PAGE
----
> > >
          > > > As they were already being robbed I left the supers out to be cleaned off before putting them in storage until the spring.
          > > >
          > > > Today I went down to retrieve them and put them in storage and found a super that was about half full of honey. I don't own an extractor of my own and can't get it out easily.
          > > >
          > > > Is it okay for me to store this super in a bag with the moth crystals and then add it to the fresh bee package I've ordered this spring?
          > > >
          > > > Thanks,
          > > > Brian
          > >
          > > If you have had them all winter and no moths have shown up, then you are likely safe if you do nothing more than put them in a plastic garbage bag and seal them up. Put them in the freezer for a few days if you want to make sure.
          > >
          > > > Knoxville, TN
          > > >
          > > Marshall
          > > Also Knoxville TN
          > >
          >
        • Gary Ilmanen
          Be careful using garbage bags... some of them have insecticides added to prevent bugginess. ... -- Terms of Use: I am an Attorney-at-Law, licensed to practice
          Message 4 of 14 , Mar 25, 2013
          • 0 Attachment
            Be careful using garbage bags... some of them have insecticides added to prevent bugginess.


            On Mon, Mar 25, 2013 at 8:28 AM, <mdudley@...> wrote:
             

            You can put honey in the freezer for 48 hours, then take it out and put in a SEALED container, or even a sealed garbage bag.



            --

            Terms of Use:  I am an Attorney-at-Law, licensed to practice law only in the state of California.  Unless we have both signed a formal retainer agreement, you are not my client, and my discussion of issues does not constitute legal advice.  There is a risk that employers and other third parties could read unencrypted e-Mail.  You should also know that under Presidential Executive Order, the National Security Agency or the Department of Homeland Security might read this e-Mail without warning, warrant, or notice. This e-Mail might contain information that is legally privileged attorney-client communication, attorney work product, proprietary, or otherwise protected by law from disclosure.  e-Mail is intended solely for the use of the recipient(s) named in the header. If you are not that person, you are hereby notified that reading, copying or distributing the contents of this e-Mail is prohibited.  If you have received this e-Mail in error, please immediately notify me and destroy all copies.  Unintended transmissions shall not constitute waiver of the attorney-client or any other privilege. Unless expressly stated to the contrary in this e-mail, nothing herein should be construed as a digital or electronic signature. Unauthorized interception of this e-mail is a criminal violation of Federal Law.  Opinions expressed herein are those of the author, and do not necessarily represent the opinions of those who hold other opinions.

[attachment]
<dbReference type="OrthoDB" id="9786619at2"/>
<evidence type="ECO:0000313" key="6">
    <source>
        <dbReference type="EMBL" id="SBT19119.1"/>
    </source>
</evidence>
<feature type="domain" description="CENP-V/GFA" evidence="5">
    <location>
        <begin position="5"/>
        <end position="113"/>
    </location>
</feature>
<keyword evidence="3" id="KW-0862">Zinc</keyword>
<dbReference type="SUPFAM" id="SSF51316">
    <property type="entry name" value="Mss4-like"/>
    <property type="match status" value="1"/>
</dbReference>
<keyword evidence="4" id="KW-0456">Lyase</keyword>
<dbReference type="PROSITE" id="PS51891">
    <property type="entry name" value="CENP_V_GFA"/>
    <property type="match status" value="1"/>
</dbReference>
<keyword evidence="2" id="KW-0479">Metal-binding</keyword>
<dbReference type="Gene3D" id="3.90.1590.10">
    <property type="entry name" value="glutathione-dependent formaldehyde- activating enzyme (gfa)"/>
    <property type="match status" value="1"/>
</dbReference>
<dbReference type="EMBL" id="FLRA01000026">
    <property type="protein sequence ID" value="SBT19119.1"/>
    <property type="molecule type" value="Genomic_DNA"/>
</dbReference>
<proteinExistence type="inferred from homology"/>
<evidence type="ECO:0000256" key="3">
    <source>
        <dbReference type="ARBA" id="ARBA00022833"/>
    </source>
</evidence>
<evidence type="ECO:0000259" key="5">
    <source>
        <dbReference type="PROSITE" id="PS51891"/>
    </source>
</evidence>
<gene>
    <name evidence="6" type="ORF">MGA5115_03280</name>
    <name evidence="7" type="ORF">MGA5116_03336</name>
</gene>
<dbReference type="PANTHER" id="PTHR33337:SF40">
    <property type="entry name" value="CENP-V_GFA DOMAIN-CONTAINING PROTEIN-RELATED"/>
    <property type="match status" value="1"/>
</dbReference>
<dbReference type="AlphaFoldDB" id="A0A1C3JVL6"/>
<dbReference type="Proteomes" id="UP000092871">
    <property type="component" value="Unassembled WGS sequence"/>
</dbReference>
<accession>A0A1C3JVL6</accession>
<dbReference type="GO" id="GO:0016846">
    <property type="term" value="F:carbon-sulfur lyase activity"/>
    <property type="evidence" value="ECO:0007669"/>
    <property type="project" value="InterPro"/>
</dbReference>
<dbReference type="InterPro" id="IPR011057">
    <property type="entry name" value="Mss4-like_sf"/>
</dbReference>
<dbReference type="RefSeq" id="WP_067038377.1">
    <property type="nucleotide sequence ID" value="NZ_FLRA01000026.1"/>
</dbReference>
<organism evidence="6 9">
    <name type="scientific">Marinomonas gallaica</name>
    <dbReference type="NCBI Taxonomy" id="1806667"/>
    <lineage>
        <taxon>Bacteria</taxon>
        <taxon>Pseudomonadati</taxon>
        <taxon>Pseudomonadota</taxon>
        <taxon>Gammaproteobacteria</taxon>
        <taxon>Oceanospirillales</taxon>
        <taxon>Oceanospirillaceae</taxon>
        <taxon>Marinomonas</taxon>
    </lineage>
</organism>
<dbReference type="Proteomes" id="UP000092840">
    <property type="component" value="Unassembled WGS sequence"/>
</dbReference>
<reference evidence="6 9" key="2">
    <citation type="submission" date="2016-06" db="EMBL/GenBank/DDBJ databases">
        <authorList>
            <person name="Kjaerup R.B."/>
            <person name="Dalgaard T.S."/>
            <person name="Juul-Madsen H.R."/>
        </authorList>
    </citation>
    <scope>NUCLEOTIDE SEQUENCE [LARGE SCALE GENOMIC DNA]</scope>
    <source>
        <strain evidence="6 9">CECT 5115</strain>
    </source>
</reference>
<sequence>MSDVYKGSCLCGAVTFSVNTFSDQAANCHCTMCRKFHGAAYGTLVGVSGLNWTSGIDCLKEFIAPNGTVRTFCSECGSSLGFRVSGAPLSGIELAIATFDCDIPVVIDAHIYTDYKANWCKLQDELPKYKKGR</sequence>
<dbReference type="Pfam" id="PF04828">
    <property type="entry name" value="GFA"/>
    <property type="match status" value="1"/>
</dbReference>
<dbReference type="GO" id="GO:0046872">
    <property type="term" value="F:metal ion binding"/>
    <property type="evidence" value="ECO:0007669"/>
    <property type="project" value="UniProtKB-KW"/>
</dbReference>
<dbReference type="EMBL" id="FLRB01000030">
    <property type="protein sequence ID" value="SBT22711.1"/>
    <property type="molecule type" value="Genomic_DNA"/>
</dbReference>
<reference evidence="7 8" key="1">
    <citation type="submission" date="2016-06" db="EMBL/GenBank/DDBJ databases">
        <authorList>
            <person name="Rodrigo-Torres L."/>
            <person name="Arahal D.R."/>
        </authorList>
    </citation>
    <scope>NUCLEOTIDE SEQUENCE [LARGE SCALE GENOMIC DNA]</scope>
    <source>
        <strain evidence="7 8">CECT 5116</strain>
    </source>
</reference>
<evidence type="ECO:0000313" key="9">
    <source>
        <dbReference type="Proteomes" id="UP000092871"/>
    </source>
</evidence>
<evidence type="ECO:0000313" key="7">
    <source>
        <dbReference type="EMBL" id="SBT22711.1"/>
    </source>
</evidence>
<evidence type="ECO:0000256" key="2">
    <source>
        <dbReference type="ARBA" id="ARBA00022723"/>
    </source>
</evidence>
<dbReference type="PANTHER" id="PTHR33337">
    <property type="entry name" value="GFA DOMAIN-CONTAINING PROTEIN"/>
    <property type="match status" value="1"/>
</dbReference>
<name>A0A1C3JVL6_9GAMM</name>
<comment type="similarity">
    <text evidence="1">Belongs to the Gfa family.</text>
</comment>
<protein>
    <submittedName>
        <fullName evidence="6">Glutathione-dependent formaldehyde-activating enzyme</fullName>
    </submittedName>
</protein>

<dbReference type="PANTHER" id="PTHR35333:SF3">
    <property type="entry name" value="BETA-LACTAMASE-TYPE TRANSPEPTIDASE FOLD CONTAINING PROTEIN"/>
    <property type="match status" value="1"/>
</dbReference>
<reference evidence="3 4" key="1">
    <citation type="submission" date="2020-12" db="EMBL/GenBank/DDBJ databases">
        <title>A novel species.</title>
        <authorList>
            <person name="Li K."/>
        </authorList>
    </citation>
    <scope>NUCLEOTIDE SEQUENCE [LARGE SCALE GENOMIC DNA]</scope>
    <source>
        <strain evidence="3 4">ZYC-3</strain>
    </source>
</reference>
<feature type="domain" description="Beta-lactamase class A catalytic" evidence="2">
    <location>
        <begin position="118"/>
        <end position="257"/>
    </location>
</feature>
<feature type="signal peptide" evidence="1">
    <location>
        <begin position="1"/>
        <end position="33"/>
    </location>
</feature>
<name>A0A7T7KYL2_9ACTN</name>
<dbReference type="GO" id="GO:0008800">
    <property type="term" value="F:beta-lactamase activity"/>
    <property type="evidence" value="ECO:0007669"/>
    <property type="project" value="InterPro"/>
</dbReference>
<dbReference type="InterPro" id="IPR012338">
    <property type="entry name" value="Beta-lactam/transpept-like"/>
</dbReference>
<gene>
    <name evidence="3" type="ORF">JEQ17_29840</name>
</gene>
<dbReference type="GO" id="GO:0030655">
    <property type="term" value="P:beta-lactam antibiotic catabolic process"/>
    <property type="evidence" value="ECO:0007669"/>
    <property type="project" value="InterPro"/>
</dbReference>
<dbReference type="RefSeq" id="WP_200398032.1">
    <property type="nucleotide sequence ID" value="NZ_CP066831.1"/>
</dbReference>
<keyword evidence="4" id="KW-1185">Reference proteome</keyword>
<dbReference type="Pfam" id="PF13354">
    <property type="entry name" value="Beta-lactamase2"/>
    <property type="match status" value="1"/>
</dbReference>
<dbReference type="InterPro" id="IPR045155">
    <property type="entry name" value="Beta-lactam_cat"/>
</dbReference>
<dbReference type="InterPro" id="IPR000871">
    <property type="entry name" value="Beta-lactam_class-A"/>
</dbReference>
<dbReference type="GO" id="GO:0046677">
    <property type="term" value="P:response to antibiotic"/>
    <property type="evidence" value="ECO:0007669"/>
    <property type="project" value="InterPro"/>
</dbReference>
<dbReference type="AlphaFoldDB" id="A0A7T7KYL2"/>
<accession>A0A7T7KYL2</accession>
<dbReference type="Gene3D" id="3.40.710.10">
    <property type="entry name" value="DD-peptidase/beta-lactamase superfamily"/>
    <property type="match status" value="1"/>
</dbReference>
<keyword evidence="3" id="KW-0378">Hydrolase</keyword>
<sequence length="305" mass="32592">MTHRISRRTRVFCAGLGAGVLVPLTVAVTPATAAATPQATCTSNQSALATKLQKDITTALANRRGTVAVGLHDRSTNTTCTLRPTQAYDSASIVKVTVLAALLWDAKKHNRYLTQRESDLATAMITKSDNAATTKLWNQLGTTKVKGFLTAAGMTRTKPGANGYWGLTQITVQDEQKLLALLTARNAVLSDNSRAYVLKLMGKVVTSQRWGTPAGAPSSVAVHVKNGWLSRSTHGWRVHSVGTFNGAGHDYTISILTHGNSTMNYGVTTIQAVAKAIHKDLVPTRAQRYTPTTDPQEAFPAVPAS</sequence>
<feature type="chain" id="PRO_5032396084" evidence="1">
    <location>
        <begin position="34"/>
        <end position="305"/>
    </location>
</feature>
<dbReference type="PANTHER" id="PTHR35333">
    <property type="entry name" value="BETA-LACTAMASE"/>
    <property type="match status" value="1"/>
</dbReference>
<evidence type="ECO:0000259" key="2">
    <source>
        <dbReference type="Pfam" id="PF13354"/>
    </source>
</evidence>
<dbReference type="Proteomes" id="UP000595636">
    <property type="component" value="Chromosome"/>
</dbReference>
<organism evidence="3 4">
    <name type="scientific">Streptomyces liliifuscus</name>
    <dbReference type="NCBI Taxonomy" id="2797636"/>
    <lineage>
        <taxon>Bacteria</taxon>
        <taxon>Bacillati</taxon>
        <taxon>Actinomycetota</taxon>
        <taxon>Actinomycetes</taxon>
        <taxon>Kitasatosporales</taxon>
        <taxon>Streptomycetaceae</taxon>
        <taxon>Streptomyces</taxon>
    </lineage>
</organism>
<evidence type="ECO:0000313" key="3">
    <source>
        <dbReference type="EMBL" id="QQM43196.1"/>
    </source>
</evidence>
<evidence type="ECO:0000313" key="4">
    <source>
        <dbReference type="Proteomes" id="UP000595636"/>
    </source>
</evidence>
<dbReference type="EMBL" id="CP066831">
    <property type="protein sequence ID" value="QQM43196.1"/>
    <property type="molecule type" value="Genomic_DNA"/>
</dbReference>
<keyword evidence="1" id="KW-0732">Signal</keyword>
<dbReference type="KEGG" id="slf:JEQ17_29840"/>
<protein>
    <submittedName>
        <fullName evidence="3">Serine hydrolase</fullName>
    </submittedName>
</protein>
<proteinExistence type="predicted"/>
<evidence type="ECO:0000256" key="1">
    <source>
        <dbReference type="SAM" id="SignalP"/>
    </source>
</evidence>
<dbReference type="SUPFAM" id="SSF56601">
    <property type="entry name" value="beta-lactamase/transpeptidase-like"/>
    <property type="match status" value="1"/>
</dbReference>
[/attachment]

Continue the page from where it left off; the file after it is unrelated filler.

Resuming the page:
• Mike S
            ... If you will put the frames in the garbage bags and then into the freezer, leaving them enclosed and sealed, you can store the frames at room temperature
            Message 5 of 14 , Mar 25, 2013
            • 0 Attachment
              >>>   ... put honey (and pollen in the comb) in the freezer for 48 hours, then take it out and put in a SEALED container, or even a sealed garbage bag.

              If you will put the frames in the garbage bags and then into the freezer, leaving them enclosed and sealed, you can store the frames at room temperature until needed.  Don't open the bag until everything has reached ambient temperature though so moisture won't condense on the cold frames and comb and cause mold and mildew problems later on.  Might help to run a dehumidifier on the open combs before storing them at room temperature to reduce the moisture content of any uncapped dilute nectar to prevent fermentation.

              Mike in LA
            • mdudley
              I was unaware of that. Do you know which brands, or how to tell? Also I forgot, no matter how well you have it sealed, if rodents, mainly mice, chipmunks or
              Message 6 of 14 , Mar 25, 2013
              • 0 Attachment
                I was unaware of that. Do you know which brands, or how to tell?

                Also I forgot, no matter how well you have it sealed, if rodents, mainly mice, chipmunks or flying squirrels can get to it, they will quickly make a chew in the bag and make a real mess.

                Marshall

                --- In Beekeeping@yahoogroups.com, Gary Ilmanen <snick001@...> wrote:
                >
                > Be careful using garbage bags... some of them have insecticides added to
                > prevent bugginess.
                >
                >
                > On Mon, Mar 25, 2013 at 8:28 AM, <mdudley@...> wrote:
                >